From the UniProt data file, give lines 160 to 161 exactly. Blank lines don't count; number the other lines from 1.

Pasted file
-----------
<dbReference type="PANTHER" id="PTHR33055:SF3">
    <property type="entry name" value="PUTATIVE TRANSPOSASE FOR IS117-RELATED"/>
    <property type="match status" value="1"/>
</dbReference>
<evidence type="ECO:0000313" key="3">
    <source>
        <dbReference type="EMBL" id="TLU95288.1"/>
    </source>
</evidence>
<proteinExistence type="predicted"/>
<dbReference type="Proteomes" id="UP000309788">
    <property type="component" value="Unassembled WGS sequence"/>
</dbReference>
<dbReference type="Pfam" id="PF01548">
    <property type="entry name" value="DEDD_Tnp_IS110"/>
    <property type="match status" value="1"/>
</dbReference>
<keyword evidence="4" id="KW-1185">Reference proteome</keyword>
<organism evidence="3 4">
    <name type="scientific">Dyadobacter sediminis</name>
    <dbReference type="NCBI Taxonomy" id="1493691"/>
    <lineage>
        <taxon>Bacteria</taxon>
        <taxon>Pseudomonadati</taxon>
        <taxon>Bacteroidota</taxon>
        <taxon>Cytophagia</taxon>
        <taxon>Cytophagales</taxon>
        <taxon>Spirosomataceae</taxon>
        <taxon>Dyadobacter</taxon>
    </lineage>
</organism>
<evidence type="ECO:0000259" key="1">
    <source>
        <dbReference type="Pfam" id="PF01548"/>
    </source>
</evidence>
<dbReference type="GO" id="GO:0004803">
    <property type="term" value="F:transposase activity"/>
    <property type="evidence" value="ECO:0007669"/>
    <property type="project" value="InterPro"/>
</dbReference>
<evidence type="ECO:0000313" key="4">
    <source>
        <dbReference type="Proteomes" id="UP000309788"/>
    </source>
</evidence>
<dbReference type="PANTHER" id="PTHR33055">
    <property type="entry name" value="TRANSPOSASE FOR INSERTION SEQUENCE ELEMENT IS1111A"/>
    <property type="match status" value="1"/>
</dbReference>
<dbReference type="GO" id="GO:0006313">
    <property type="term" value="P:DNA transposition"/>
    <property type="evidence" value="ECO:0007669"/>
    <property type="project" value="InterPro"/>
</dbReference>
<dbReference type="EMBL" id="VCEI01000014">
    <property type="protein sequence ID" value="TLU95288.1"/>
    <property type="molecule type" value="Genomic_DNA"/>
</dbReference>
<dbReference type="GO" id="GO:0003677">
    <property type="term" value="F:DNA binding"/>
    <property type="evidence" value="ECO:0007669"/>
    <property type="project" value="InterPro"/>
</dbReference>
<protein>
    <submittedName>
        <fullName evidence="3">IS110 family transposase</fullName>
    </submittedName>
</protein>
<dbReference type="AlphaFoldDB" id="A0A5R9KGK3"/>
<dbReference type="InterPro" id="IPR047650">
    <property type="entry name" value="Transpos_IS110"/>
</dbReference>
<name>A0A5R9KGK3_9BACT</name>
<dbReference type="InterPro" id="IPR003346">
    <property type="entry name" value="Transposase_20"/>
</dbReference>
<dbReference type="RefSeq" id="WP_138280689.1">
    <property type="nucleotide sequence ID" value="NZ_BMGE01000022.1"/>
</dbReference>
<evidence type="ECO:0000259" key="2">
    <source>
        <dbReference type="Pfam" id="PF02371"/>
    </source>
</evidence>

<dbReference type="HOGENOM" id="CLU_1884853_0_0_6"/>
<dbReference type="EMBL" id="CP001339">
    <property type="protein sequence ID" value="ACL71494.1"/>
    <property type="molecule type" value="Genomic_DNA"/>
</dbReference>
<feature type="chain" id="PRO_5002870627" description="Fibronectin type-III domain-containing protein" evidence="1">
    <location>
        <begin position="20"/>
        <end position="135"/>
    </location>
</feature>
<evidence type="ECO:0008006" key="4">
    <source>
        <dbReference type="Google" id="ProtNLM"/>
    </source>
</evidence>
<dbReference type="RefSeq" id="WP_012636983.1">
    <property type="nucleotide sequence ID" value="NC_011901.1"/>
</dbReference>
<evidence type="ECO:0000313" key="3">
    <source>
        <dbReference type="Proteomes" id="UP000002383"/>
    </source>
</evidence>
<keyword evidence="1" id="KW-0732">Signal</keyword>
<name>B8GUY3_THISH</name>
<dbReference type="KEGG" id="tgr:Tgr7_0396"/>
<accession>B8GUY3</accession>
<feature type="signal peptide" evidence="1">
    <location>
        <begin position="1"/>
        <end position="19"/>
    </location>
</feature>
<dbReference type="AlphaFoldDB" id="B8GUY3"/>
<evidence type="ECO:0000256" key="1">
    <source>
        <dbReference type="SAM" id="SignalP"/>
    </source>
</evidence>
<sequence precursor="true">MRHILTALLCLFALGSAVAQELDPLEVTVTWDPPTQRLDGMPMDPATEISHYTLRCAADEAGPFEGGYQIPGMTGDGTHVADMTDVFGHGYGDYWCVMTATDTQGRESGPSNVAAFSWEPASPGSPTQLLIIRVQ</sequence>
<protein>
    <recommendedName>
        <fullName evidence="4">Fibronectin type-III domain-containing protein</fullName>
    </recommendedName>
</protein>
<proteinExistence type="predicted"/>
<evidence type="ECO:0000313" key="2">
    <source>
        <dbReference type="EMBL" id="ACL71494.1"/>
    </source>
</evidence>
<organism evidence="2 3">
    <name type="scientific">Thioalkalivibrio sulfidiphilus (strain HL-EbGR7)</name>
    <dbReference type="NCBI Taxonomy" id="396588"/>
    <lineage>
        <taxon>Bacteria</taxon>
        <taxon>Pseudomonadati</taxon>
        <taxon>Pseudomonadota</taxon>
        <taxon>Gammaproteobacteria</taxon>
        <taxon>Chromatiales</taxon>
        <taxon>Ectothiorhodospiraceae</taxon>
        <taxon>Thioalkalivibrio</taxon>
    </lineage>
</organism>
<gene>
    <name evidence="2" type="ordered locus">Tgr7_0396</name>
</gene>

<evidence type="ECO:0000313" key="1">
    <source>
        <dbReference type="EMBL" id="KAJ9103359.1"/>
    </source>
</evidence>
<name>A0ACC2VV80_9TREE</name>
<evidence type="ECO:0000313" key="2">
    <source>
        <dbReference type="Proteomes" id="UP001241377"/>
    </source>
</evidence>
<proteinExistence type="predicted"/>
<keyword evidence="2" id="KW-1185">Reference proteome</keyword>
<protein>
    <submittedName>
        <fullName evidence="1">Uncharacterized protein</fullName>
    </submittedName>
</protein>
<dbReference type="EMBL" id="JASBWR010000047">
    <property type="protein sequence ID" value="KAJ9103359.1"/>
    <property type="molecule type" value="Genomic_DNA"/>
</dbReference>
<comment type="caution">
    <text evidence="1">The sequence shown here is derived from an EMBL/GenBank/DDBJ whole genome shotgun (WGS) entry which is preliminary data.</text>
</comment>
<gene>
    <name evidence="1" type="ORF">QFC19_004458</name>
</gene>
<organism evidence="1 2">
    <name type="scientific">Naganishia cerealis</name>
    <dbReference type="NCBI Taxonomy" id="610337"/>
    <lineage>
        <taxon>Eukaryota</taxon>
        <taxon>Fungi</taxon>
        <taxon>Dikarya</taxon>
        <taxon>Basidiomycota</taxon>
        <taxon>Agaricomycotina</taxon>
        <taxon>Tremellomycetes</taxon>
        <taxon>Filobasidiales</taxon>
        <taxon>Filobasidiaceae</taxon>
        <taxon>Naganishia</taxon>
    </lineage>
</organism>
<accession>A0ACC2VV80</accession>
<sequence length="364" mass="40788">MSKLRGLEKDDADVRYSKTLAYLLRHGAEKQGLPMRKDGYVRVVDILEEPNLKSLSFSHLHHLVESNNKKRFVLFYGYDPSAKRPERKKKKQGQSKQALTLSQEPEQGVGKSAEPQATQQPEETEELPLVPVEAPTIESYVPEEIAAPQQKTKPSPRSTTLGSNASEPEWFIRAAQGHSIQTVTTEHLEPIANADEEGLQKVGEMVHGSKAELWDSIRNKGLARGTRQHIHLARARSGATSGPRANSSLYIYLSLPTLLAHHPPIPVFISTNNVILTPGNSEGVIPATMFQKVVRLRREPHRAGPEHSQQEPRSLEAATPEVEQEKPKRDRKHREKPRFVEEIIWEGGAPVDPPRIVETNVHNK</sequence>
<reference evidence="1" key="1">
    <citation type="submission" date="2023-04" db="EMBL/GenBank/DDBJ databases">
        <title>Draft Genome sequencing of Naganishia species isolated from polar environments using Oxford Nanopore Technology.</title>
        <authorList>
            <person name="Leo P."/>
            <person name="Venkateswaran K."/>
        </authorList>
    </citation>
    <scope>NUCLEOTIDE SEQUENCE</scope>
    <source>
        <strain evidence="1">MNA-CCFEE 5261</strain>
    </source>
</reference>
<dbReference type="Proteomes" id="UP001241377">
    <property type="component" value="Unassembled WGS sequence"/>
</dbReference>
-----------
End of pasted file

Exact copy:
<evidence type="ECO:0000313" key="2">
    <source>